Postcards from the big smoke

Belfast has become such a vibrant city in recent years  and is increasingly popular as a tourist destination.I thought I would share a few everyday scenes of my home town, just to give you a flavour of what the city looks like and things you might like to do if you ever decide to visit.

You could take a sightseeing tour of the city.  There are a number of hop on/hop off tour operators that you can choose from.  I always find tours like these quite useful when I’m abroad as they help you to get your bearings and to see what sights you might like to visit and explore in more detail.  There are vintage, open -top and covered double deck buses   offering tours to the main sights and local landmarks in Belfast and they run  throughout the day. They are now a regular feature and welcome sight in the city.


Alternatively, you could explore the city by hiring a bike. A recent addition to the city, there are now forty docking stations across town where you can rent a bike for approximately £1.50 for up to two hours.


Or you could just hop on a local bus. Belfast’s pink-hued buses run mostly from the city centre and cover twelve high frequency corridors to the north, south, east and west of the town. Sadly though,  not all of them are adorned with pictures of  local legends such as Jamie Dornan (of The Fall and Fifty Shades of Grey fame !).


You could enjoy some of the great architecture. Although it’s fair to say some historic buildings were destroyed or demolished in the 1970s, many remain, none greater than Belfast’s City Hall – the civic building of Belfast City Council.  It first opened its doors on 1st August 1906 and has witnessed many social, political and historical events  since then. You can take tours of the City Hall to view it’s impressive interior and learn more about it’s and the city’s history.  I especially love seeing the City Hall lit up at night.


Of course, you can just explore the city  by foot, taking in the sights and sounds as you find them. Street buskers are a regular feature of the city too. Perhaps not all of the same quality but the pair below sounded very good as I walked by them the other day. The building you see in the background is Cafe Vaudeville. Once a bank building that dates back to the 1800s, it was converted about a decade ago to Cafe Vaudeville, an opulent, baroque style bar and restaurant. Presently it is closed for renovation, due to reopen later this summer as a Revolucion de Cuba cocktail bar. Since I am quite partial to a mojito and had an amazing holiday in Cuba some years back, I am really looking forward to enjoying a Cuban style evening or two there when it opens !



Of course, no trip to Belfast would be complete without experiencing it’s nightlife. Belfast is full of great pubs and bars where you can enjoy a pint of Guinness, sip a Cosmopolitan cocktail or sample the increasing range of gins, ciders and craft beers that are distilled and brewed locally here in Northern Ireland. Below is just a small sample of popular places to be found in Belfast’s Cathedral Quarter.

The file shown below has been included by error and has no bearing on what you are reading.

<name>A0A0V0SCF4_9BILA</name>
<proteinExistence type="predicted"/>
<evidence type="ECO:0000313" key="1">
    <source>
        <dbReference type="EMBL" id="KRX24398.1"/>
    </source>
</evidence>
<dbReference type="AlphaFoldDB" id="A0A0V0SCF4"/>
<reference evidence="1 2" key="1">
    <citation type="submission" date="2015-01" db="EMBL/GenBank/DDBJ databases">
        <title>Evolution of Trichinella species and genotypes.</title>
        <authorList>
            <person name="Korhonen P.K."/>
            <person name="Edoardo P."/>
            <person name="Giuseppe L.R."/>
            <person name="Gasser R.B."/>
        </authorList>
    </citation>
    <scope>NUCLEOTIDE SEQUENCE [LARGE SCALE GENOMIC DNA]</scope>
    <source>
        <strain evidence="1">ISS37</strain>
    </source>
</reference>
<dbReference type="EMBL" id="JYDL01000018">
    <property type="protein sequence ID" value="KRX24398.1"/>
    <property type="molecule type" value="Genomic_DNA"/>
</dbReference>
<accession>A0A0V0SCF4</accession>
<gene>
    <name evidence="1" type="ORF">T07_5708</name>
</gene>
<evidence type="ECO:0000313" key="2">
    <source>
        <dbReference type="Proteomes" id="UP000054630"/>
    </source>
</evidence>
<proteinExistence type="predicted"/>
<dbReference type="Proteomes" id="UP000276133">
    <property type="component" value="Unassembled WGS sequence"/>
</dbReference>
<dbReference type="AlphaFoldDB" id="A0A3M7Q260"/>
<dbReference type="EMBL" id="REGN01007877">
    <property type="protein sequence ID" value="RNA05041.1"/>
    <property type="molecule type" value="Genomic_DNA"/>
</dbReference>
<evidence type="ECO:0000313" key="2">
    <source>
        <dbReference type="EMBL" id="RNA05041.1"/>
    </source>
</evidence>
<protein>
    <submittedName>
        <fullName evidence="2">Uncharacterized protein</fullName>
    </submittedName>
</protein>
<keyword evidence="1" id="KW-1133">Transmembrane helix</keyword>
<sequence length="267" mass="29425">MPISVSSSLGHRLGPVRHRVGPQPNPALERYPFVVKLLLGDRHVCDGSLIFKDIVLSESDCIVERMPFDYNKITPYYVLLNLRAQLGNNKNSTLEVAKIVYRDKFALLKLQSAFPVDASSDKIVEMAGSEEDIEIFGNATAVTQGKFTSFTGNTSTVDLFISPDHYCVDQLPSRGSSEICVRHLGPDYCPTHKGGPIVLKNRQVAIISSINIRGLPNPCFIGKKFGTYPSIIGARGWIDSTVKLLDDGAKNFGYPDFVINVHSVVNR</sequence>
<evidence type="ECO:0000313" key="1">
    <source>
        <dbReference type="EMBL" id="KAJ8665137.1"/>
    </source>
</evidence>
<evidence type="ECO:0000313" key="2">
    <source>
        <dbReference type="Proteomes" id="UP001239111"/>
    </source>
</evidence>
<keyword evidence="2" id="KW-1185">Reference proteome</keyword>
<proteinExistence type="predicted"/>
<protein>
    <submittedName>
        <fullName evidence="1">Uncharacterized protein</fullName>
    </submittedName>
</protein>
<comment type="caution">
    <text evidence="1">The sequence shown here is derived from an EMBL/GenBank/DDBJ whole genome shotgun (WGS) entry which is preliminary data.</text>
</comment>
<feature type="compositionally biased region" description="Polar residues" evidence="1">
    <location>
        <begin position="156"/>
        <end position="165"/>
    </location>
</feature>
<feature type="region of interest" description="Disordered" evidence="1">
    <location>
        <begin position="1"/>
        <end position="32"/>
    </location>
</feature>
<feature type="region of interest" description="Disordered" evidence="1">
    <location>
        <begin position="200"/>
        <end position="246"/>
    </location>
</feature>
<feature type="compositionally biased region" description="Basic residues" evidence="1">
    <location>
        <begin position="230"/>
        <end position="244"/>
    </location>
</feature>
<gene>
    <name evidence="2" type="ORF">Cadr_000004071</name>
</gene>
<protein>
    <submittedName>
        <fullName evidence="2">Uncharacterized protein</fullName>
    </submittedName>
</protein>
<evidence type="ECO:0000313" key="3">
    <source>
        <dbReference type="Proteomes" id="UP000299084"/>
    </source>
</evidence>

The Spaniard

the spaniard

39 Gordon Street


The Dirty Onion…based in one of Belfast’s oldest buildings dating back to 1680.


For more information on sightseeing tours, the City Hall and for more things to do in Belfast, you can check out Visit Belfast, the official visitor website.

Before I go, just a reminder I am still running a little giveaway to win a set of pretty notebooks and a set of inspirational postcards.

All you have to do is answer this question..

I have a dog called Boris. What type of dog is he? (clue – the answer is in this post). To enter, just reply with a comment giving your answer and I will select at random from the correct entries. Winner will be announced on Sunday 18th June.


ps This isn’t sponsored by WordPress or anyone else. It’s just a little giveway from me 🙂

  1. Belfast really has changed so much since I moved away! Pretty much all these places are new to me… Apart from the trusty old City Hall, of course. When I visit, I usually head for the area around Botanic and the university, but I’ll put some of these on the list for next time… Thank you! 😊


  2. I lived in Belfast in the 1940’s when I was at Queen’s. Worked there for six months between stays in New Zealand in the early 70’s when it was more like Beirut. Last holiday there was in 1990. Great to see the changes even then. Would love to see it again now with its growing sophistication – or would I? Perhaps nostalgia would rule and I would feel a bit alienated. I also would take refuge in the University/Botanic quarter (hopefully unchanged). Belfast is (was???) a great example of the Victorian\Edwardian era. Am fascinated by high-rise office blocks which I enjoy photographing – but they lack “the feel” of the older styles. Hopefully Belfast has kept its high-rises away from its centre? Enjoyed the post. Des.

    Liked by 1 person

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